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Red Markets

First Edition

Contents

Publisher Description

Red Markets is a tabletop RPG about economic horror, nominated for “Best Game” at the 2018 Ennie Awards.



In Red Markets, characters risk their lives trading between the massive quarantine zones containing a zombie outbreak and the remains of civilization. They are Takers: mercenary entrepreneurs unwilling to accept their abandonment. Bound together into competing crews, each seeks to profit from mankind’s near-extinction before it claims them. They must hustle, scheme, and scam as hard as they fight if they hope to survive the competing factions and undead hordes the GM throws at them.

 

A Game of Economic Horror [ edit ]

Red Markets, from Hebanon Games (2017), is less a traditional RPG and more of an economic simulator ... for a post-zombie apocalypse world.  That might sound a little strange at first, but actually most zombie apocalypse games (and for that matter most post-apocalyptic games in general) have a "resource management" component to them.  Characters struggling to survive must scavenge, save, and trade goods that they find in "wasteland" with others, at whatever small bastions of civilization remain.

Red Markets simply takes this core idea to the extreme, with one fan joking that it's "a game about poverty, with zombies to make it less depressing".  The central premise of the game is that the world has largely been overrun by Zombies, but there remains some areas of civilization known as the The Recession.  The remaining area, The Loss, is where the characters live, and to get out they need to collect "bounty" (ID tags; the new government is focused on restoring property rights, and pays for proof of death).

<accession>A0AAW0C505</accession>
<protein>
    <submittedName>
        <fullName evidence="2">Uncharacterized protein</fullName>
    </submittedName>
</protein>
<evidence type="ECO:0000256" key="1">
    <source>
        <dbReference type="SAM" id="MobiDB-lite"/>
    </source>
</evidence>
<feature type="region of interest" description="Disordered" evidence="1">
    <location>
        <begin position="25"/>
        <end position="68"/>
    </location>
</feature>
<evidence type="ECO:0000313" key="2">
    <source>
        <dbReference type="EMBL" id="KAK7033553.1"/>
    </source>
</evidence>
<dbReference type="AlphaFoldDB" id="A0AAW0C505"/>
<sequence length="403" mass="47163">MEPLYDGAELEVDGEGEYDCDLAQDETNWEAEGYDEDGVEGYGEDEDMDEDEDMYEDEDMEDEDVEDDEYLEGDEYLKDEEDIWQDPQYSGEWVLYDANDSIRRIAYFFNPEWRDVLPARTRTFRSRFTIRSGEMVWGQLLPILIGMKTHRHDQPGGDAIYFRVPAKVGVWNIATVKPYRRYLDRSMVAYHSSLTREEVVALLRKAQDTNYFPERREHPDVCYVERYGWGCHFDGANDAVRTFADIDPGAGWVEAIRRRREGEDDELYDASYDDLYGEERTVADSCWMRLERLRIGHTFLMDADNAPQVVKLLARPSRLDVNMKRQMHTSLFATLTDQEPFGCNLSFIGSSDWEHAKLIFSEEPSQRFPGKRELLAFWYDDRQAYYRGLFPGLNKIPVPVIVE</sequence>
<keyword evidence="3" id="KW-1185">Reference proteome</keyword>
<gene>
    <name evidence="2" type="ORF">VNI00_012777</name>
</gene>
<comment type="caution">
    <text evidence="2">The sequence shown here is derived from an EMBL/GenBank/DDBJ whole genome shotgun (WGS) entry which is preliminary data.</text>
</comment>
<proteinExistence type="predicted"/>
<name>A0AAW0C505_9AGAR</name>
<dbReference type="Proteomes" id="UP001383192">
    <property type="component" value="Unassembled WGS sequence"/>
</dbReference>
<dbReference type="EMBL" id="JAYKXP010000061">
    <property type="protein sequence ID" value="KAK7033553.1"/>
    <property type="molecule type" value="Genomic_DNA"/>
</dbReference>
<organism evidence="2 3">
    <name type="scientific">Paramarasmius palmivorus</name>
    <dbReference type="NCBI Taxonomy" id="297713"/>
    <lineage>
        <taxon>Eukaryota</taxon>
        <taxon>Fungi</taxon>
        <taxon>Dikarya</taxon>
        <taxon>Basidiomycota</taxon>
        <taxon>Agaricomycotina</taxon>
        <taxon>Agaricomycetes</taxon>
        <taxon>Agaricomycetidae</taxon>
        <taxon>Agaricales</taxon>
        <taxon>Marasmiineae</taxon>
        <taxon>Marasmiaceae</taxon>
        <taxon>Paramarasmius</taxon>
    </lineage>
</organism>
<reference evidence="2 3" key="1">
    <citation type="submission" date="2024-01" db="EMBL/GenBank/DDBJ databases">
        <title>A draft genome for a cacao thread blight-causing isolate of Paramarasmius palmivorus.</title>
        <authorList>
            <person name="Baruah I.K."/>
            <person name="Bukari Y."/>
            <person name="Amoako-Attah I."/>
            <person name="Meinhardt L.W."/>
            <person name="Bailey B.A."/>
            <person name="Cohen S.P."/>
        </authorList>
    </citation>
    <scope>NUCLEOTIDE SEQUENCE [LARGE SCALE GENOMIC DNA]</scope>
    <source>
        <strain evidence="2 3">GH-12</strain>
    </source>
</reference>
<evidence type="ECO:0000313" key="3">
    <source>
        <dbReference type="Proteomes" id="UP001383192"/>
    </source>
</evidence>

The game revolves around going on a series of missions into zombie-infested areas of The Loss to collect bounty or scavenge gear.  Gear can make a huge impact on a mission's success, but all gear also has an upkeep cost, so a trusty melee weapon might actually be preferable to the (expensive to maintain) shotgun.

Before each mission the group engages in a sort of mini-game to negotiate the pay for their mission (this makes characters with "soft skills" just as important as zombie-fighting warriors ... although non-social characters can still participate in negotiations, eg. by staging events to drive prices up).  As for the missions themselves, they are largely randomly generated, and in fact the GM (known as "The Market") actually has very little direct control: they mainly just create contracts and NPCs, and leave the resolution of the game's events to rolls.

Red Markets, First Edition - Rules SummaryCollapse

Character Creation [ edit ]

Character creation in Red Markets begins with the selection of the character's "spots".  First they choose their "weak spot" (character flaw) and their "soft spot" (passion or sentiment).  Nex they choose (or roll) their "tough spot", a physical or social combined benefit and drawback.

For example, a player might create an "easily angered" (weak spot) character who believes in "women and children first" (soft spot), and who is a former "fencemen" (a guard of the wall keeping zombies out, who gains a bonus to attack but has nightmarish memories as a result).

Next the character chooses their Potentials (stats): Strength, Speed, Adaptability, Intelligence, Charm, and Will.  Every Potential starts at one, and the player can distribute five points between them (with a max of three in each).

Next the player distributes 20 Skill Points among various combat and non-combat skills.  Each skill has an associated Potential, and no skill can be raised higher than that Potential's score.  After that they select Dependents up to their Charm score (Dependents aid in the recovery of mental damage).